The Osmio light remineralisation cartridge comes with the machine and is the 4th small square installed filter with the ring-pull on it. It contains ceramic calcium and magnesium. I also have a blank one with nothing in it, allowing me to choose, or not choose remineralisation. The introduced levels of calcium and magnesium are around 30-50 TDS. The variation is mainly because of the ever increasing osmotic concentration in the supply pitcher. So if you draw water to refill your espresso machine tank, realistically you will be at the 30-40 TDS mark for these minerals. I believe at these levels you won’t see machine problems due to scaling or actually need to descale often (perhaps every 10 years) if at all. So far tests with this cartridge have it keeping pH under reasonable control, so an alternate water treatment plan for coffee machines could be 0.08g of Bicarb per litre and leave the remineralisation cartridge in. I’m still testing this area and will update soon.

Is it perfect can anything be improved?

I suppose nothing perfect but it’s pretty good and I believe better than other counter top systems I researched to replace my under counter system. The areas I think perhaps could be developed further:

  • Slidey foot fitting rather than only the grippy rubber option. The rubber feet don’t take a stick on furniture pad well.
  • Productised sterilisation system and blank filters for the obsessives (coming soon)
  • Programmable amounts for water and hot water
  • Blank finishing cartridge for those who don’t want to add minerals back (coming soon)
  • Stronger magnet on drip tray and rubber foot dots for drip tray so it grips counter (can be mitigated by purchase of small disk magnet and rubber dots from shops)
  • Perhaps a LED to illuminate the cup area when drawing water or when machine wakes up
  • Simple system for increasing the low water limit for filling up main tank, allowing users to increase membrane life in very hard water areas.
  • The instructions state 5 litres to flush, my wife and I could still taste the antibac compounds they put in the filters and other tastes associated with a new system for about 12-15 litres. It was OK after 5 litres, but perfect after 15 litres.
  • I’d like to see parts listed on the Osmio website soon.
  • Perhaps more creative filter deals if possible, making this system accessible to more people even if they don’t have a water meter.

That’s about all I can think of and some might increase the price of the product which I wouldn’t want to see, especially as a lot of it can be done by the customer. It is close to perfect, if I was designing something like this, I would be hard pushed to do a better job than Mark has, and he clearly knows his stuff where RO is concerned. Below another video giving my thoughts after weeks of use.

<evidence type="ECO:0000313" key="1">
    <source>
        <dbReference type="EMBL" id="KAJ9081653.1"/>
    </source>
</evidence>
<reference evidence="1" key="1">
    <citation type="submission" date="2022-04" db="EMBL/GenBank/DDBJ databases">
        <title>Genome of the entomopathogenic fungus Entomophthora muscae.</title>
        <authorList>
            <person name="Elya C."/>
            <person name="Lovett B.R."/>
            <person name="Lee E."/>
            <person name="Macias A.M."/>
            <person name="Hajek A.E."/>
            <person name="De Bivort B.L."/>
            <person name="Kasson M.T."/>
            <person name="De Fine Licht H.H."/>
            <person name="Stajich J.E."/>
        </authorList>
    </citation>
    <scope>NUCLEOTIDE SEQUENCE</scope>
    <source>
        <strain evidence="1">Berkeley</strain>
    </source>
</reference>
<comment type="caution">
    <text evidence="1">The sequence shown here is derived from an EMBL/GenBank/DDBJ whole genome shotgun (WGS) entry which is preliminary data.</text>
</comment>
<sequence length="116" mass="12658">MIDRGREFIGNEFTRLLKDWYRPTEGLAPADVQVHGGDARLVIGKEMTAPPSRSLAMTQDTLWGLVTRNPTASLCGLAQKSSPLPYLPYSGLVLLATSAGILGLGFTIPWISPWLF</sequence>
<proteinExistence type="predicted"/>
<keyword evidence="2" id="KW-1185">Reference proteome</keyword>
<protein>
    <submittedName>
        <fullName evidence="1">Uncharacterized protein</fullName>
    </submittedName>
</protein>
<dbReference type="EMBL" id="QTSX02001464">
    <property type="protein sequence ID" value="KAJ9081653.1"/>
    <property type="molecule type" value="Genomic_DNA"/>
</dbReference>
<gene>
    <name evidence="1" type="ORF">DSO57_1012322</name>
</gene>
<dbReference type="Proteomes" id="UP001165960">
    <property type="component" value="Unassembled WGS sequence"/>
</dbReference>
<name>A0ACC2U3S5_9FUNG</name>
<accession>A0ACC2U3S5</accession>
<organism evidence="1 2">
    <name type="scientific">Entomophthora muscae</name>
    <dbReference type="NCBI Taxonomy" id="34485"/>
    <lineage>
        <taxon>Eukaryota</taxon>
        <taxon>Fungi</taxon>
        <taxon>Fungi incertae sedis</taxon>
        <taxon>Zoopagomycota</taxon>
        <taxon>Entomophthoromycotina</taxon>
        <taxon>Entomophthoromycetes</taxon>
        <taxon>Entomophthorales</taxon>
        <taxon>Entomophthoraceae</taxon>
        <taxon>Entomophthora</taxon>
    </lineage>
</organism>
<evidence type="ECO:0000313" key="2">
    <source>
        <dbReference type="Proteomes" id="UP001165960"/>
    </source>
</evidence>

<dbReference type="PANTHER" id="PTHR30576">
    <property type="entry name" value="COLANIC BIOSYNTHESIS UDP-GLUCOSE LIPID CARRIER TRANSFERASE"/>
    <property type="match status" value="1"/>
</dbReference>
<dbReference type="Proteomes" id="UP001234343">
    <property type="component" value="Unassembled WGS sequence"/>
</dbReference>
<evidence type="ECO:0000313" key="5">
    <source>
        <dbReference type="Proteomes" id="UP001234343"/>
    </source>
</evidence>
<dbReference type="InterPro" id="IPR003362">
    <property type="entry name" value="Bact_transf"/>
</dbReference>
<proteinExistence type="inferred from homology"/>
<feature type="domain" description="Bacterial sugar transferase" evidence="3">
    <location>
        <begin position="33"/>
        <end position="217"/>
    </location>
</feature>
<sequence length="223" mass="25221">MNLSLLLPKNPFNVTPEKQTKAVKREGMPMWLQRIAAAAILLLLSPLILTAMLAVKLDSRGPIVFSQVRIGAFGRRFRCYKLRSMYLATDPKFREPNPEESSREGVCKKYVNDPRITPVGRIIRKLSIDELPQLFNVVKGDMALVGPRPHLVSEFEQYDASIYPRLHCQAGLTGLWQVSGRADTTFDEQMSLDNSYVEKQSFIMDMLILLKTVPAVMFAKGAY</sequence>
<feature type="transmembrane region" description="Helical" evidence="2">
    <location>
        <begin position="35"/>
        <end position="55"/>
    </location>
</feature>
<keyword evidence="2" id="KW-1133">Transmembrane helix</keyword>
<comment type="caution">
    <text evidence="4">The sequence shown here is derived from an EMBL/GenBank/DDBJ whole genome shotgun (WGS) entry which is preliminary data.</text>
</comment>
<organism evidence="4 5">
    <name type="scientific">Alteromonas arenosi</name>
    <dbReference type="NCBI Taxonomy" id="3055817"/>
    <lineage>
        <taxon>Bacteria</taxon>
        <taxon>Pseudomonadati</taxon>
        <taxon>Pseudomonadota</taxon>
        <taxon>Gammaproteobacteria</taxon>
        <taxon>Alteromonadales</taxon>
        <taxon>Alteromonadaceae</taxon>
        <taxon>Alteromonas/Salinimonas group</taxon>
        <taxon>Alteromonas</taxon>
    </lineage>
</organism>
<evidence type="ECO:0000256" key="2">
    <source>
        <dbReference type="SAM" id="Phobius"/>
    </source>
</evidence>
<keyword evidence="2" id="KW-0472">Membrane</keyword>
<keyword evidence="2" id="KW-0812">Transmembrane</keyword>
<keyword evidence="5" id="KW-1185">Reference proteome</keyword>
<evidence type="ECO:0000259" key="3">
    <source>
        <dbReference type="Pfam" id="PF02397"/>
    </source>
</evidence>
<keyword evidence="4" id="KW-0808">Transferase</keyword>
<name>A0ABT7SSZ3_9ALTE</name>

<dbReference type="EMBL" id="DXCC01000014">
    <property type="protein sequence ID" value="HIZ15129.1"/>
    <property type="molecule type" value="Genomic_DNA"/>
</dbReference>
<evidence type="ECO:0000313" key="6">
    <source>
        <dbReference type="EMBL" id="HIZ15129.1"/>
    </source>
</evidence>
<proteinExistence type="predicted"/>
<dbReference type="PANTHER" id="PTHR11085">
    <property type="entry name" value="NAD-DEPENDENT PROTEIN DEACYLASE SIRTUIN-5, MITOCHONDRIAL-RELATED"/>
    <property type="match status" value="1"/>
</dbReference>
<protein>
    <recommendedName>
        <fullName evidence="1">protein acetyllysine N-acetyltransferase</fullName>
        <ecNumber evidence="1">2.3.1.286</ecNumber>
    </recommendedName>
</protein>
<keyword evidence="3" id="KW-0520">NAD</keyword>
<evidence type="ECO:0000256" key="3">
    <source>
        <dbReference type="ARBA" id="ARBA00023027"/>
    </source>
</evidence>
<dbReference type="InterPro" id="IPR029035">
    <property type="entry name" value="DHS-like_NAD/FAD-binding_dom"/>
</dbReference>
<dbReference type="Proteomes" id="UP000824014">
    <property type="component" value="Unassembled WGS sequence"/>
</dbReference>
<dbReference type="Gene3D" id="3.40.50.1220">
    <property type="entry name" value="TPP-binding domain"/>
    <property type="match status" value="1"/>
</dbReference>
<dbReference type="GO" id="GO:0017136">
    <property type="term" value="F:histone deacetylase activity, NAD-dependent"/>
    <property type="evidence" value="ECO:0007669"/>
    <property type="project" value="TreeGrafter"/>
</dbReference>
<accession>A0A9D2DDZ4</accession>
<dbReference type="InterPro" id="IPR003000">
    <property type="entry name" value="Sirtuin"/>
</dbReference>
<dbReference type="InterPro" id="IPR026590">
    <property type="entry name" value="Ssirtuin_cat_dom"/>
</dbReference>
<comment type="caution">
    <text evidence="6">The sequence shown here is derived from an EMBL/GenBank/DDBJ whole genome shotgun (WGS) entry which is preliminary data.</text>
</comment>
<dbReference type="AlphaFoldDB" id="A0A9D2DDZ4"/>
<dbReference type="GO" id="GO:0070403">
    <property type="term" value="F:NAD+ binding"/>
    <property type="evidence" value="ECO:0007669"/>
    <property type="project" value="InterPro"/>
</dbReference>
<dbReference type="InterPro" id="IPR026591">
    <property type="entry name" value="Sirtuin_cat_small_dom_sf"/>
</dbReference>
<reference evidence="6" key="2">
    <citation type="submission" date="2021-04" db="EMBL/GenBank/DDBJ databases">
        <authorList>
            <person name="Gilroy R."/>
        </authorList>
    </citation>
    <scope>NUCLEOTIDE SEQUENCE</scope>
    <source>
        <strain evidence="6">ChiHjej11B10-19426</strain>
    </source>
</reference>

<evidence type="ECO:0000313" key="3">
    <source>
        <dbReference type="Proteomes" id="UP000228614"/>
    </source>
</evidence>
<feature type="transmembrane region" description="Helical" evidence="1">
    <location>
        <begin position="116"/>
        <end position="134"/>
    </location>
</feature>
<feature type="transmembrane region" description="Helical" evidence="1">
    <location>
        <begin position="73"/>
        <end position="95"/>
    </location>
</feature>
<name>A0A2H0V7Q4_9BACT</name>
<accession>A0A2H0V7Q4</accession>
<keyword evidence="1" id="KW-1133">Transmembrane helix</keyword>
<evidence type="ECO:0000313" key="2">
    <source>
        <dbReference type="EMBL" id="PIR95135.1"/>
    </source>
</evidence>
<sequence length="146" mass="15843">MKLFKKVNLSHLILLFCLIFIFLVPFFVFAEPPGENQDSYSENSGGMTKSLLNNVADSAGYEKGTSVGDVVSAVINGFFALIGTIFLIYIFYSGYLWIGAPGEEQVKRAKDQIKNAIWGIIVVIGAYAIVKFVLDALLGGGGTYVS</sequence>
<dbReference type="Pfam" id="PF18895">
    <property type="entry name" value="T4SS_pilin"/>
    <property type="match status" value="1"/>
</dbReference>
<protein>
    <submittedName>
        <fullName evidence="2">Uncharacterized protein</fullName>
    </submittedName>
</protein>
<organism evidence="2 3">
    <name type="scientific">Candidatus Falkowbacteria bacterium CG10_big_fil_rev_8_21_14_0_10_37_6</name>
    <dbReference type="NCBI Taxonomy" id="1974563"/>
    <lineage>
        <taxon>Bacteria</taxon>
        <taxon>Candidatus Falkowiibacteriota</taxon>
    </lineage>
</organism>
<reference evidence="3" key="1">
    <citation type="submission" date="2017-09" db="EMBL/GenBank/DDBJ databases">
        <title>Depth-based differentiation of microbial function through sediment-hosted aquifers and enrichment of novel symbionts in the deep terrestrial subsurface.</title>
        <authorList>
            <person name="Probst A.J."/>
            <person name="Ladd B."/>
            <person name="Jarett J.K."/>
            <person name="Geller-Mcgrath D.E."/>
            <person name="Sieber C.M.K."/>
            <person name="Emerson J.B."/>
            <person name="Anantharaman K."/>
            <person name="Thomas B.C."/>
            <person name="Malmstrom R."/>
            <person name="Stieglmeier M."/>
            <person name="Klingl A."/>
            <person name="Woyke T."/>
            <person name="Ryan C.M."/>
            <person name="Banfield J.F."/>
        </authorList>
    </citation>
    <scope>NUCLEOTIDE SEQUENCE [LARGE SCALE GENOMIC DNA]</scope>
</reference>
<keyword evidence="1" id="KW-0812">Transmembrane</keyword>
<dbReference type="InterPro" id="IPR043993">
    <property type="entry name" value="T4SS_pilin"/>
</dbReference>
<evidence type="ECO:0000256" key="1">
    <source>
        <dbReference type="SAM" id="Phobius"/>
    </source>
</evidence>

Who should buy this system?

  • You want to drink RO water and use it for Tea and Coffee, then consider this. It’s simple, easy and tastes great, you can be up and running in minutes with no installation.
  • You own an espresso machine, consider this, especially if you have a small kitchen as you can potentially save a lot of space vs a conventional system and definitely be space neutral when comparing it with a large container of water and a Kettle.
  • Those in rented accommodation or are often on the move or have a very small flat or kitchen.
  • If you have a whole house water softener, these systems work even better with softened water. If you have a water softener like me, your water will be really hard. The good news is the membrane should last as long as in a lower hardness area and filter faster. It’s also means you are not drinking the softened water direct, but only after removal of any salts.

Conclusion

I’ve been using the system for over 2 weeks now and I have to say I really like it, a lot. It’s saved me time and space both above and below the counter. It makes life so much easier and everyone in the family loves it. On the cost front, sure there is a larger outlay initially, but doing the math it actually works out cost neutral (family of 4). Based on being on a water meter and the fact that under counter systems need end of life replacement and filters over time. I truly believe it doesn’t actually cost more to be greener and you get a heap of convenience thrown in.

If you are not on a water meter then sure it’s going to cost more than an under counter system but if you can afford it…why not save all that clean water from going down the drain. For bottled water users, it’s going to save a lot of money and definitely help the environment in terms of plastic waste and the carbon used to produce and transport the water to the supermarket, only for you to transport it again.

I’m doing some additional small articles just to help coffee machine users and also a sheet and video on how to sterilise the system over the next few weeks. These are just things that I need more time to set up…

If you can afford an expensive coffee machine, then you really need to use great water and the little Osmio Zero gives great water!